AHA Releases First Scientific Statement on Acute MI in Women

Deborah Brauser

January 29, 2016

WASHINGTON, DC — "A woman's heart is a deep ocean of secrets," states a famous movie quote[1], but the American Heart Association (AHA) wants to remedy that—at least in the case of acute MI.

In its first scientific statement on MIs in women, the AHA notes that underlying causes and symptoms of these events often differ greatly between the sexes, leading to missed diagnosis and significant undertreatment[2].

"CVD is an equal-opportunity killer," report writing group chair Dr Laxmi S Mehta (Ohio State University) and colleagues. "Coronary angiography is used less often in women, largely because their risk is underestimated, yet women have significantly higher mortality rates than men regardless of age."

"I think everyone—patients, nonpatients, and healthcare providers—need to change their thinking," AHA chief science officer Dr Rose Marie Robertson added to heartwire from Medscape.

"Clinicians are used to carrying in their minds the image of a middle-aged or elderly man dramatically clutching his chest and falling to his knees. They're not thinking about a younger woman complaining of chest discomfort or perhaps shortness of breath," she said.

"But since this is a lethal problem, we want healthcare providers from the beginning to think, 'Could this woman be having a heart attack?' so they'll be more likely to offer the needed treatment."

The scientific statement was published online January 25, 2015 in Circulation.

Grim Statistics

Although CV deaths have decreased significantly across the board in the US as public awareness of heart disease has increased, women still fare far worse than men, note the investigators. CHD affects 6.6 million American women each year, but the disease "remains understudied, underdiagnosed, and undertreated" in this group.

More than 53,000 women die each year from an MI and approximately 262,000 are hospitalized for acute MI and/or unstable angina. In addition, 26% of women vs 19% of men die within the year following their first MI; 47% vs 36%, respectively, die within the 5 years after the event.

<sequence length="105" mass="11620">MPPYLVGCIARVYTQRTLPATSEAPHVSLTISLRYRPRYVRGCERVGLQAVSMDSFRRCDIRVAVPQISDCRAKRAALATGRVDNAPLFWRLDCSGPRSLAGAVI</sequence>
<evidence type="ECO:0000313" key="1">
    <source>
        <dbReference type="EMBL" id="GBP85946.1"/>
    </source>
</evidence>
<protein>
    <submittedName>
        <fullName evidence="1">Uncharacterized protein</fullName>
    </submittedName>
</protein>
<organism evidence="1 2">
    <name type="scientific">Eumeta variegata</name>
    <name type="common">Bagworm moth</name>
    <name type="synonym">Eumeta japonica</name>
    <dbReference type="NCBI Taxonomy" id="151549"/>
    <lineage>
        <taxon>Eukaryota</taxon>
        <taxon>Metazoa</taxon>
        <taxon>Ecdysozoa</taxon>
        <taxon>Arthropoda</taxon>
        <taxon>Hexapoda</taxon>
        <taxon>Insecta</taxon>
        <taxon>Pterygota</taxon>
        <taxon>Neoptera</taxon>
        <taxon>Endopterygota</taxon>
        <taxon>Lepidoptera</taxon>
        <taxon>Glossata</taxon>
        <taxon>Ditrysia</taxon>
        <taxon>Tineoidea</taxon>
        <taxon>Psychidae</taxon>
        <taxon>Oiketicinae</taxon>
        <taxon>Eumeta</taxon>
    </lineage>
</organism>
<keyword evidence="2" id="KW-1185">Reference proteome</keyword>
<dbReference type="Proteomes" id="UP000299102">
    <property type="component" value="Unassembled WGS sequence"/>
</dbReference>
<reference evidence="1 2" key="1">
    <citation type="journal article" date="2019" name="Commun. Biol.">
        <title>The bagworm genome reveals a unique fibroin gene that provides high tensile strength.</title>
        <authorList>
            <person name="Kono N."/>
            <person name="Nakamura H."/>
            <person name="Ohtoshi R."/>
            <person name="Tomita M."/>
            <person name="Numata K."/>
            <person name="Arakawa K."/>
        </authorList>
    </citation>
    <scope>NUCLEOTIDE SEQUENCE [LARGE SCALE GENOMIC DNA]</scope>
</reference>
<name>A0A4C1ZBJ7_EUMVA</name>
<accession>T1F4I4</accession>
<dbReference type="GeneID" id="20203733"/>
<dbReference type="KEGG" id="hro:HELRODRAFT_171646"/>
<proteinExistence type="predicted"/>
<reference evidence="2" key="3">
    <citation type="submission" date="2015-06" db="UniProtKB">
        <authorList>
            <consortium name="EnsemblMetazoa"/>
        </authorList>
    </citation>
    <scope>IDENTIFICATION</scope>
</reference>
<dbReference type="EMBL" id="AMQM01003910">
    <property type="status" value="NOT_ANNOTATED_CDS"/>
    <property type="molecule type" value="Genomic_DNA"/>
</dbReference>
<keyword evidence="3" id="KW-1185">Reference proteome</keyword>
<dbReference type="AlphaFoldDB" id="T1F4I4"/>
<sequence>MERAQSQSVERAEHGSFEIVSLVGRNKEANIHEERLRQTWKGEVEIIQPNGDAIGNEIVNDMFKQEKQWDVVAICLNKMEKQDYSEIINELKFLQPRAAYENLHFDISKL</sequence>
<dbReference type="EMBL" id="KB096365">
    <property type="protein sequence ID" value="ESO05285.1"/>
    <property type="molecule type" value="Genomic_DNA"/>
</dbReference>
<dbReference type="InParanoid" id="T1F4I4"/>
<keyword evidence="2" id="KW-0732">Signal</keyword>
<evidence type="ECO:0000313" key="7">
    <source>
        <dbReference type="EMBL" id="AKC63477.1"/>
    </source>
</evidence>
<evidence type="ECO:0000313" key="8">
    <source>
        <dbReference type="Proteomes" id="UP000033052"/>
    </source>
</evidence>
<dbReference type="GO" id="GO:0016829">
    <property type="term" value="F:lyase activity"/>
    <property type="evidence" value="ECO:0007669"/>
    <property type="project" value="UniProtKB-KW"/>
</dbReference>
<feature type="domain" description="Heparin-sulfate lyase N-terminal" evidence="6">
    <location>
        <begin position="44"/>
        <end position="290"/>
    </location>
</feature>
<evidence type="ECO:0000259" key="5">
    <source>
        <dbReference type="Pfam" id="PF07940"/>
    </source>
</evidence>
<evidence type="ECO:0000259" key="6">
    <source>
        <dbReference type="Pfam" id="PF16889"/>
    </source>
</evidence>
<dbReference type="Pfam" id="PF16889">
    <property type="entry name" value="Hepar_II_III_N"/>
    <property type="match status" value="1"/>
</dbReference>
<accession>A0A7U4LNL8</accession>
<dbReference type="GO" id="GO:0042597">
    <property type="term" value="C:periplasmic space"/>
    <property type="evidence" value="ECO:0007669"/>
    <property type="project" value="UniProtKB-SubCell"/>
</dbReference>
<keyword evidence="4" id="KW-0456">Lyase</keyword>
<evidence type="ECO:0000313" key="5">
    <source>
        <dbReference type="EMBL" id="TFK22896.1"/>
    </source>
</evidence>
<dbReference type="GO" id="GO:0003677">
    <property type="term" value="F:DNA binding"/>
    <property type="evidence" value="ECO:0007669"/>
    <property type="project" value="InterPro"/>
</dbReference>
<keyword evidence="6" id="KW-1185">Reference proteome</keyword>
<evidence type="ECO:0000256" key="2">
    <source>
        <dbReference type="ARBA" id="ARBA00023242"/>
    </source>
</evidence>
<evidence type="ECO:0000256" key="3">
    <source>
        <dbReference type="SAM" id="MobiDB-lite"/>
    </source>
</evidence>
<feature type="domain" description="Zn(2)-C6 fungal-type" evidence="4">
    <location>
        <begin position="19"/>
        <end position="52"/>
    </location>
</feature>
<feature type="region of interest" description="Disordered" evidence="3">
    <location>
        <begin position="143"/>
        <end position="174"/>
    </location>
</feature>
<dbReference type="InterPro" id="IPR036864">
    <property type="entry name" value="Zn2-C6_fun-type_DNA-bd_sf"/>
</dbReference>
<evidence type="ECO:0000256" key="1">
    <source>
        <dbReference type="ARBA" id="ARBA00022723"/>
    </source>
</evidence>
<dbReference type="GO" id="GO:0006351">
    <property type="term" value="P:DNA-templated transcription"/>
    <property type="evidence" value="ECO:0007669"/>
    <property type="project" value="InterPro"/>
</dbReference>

For its new scientific statement, the AHA sought to provide "a comprehensive review of the current evidence" on MIs in women, including presentation, pathophysiology, treatment, and outcomes.

According to the investigators, literature shows that women are more likely than men to have diabetes mellitus, heart failure (HF), hypertension, depression, and renal dysfunction and more commonly present with non-ST-segment elevation MI (NSTEMI) or coronary artery spasm. They also have more bleeding complications, longer hospitalizations, and higher in-hospital mortality after undergoing coronary revascularization.

A first acute MI occurs at an average age of 71.8 years in women vs 65 years in men. However, more than 30,000 women in the US who are younger than 55 are hospitalized with an acute MI each year. And although annual CHD-related deaths fell for all women in the 1980s, 1990s, and early 2000s, it stopped its decrease for those between the ages of 35 and 54 and actually increased by 1.5% from 2000 to 2002.

"We do well with diagnosing patients with chest pain in the emergency departments in our hospitals across the country. But we don't do as well in women, particularly those under the age of 50, for whom healthcare providers continue to have a bias against in thinking a heart attack can occur," said Robertson.

The mechanisms for risk in young women "remain unclear," note the investigators. For older women, it's been suggested that increased endothelial dysfunction and lipid deposition caused by menopausal estrogen depletion could influence CHD risk. However, "studies evaluating exogenous estrogen hormone therapy for the primary prevention of CHD in postmenopausal women have been convincingly negative."

Atypical Symptoms